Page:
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I dreamt that my mum got me a job as the minister of transport for Western Samoa because she said that no-one else is doing it and it may as well be me. I offered the job to my friend John, who knew about Eastern Europe (he's heard of Lithuania, you see) and told him all he had to do was be nice to bicycles. I woke up before I found out what happened.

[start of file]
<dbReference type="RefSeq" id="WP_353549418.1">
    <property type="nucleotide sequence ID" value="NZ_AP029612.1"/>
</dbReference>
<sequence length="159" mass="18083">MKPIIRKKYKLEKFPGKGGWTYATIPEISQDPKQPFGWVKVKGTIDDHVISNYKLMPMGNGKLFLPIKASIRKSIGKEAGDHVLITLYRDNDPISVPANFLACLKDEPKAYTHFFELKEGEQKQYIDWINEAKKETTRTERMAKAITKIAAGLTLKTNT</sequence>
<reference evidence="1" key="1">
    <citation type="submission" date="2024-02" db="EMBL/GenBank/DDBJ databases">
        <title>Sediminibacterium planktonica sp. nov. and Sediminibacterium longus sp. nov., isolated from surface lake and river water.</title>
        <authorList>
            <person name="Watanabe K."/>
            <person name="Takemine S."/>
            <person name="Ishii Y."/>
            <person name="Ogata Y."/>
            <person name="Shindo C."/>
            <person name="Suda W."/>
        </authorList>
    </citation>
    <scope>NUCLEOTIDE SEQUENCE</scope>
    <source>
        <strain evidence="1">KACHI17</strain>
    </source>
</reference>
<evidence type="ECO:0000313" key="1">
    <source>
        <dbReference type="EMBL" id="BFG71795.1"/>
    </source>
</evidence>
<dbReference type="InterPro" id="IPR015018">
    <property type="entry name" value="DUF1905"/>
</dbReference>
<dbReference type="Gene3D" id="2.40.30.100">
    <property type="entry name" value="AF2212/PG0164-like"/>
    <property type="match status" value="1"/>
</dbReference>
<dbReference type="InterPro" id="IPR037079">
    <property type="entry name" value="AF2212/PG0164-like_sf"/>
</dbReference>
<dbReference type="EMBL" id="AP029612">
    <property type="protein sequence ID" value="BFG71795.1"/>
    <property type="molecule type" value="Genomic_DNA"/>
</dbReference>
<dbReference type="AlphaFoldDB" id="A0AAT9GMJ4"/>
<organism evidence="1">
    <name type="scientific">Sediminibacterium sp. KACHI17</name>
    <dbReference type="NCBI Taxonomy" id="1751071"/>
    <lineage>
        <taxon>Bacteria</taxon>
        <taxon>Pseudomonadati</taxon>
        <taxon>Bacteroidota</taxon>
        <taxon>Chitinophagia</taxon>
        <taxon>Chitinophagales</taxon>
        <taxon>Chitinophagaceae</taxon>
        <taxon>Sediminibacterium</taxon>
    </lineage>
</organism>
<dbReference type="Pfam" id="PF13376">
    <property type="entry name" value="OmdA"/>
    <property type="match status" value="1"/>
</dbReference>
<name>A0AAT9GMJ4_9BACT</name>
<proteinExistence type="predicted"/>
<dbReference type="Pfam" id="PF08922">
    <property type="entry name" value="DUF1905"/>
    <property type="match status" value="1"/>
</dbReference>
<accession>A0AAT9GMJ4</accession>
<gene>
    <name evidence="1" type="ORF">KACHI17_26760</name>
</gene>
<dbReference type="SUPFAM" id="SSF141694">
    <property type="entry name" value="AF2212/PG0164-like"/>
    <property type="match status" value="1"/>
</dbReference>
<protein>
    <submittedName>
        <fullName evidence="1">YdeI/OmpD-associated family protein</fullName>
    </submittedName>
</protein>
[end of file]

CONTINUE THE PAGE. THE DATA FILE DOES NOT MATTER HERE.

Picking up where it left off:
We went to buy some travellers' cheques this morning, and I was very pleased with myself for finding a way out of our cash dilema. We discussed it most of last night, whether travellers' cheques could possibly be considered cash, and decided that they couldn't. We went out to the Bund, sort of Shanghai's heart, and where all the banks are. We tried Citibank first and they directed us to Bank of China, next door. So far, so good. Maggie, at the hostel, had written, "We would like to buy US dollars travellers' cheques with our visa credit card, please," in beautiful Chinese for us, and we showed it to everyone in the bank. We were given a ticket. There were about forty other people waiting, but within three minutes we were being seen. On the plus side, there was no problem with the Chinese writing, and the girl understood exactly what we wanted to do. Unfortunately, we can only buy travellers' cheques with US dollars or RMB, and if we had access to either of those, we wouldn't be in this situation. We tried a few other banks along the way, but they all recommended Bank of China. Nevermind, at least Mikey's card's working for now, and despite what Nationwide tell me, I'm fairly sure that in 5 working days, mine will too.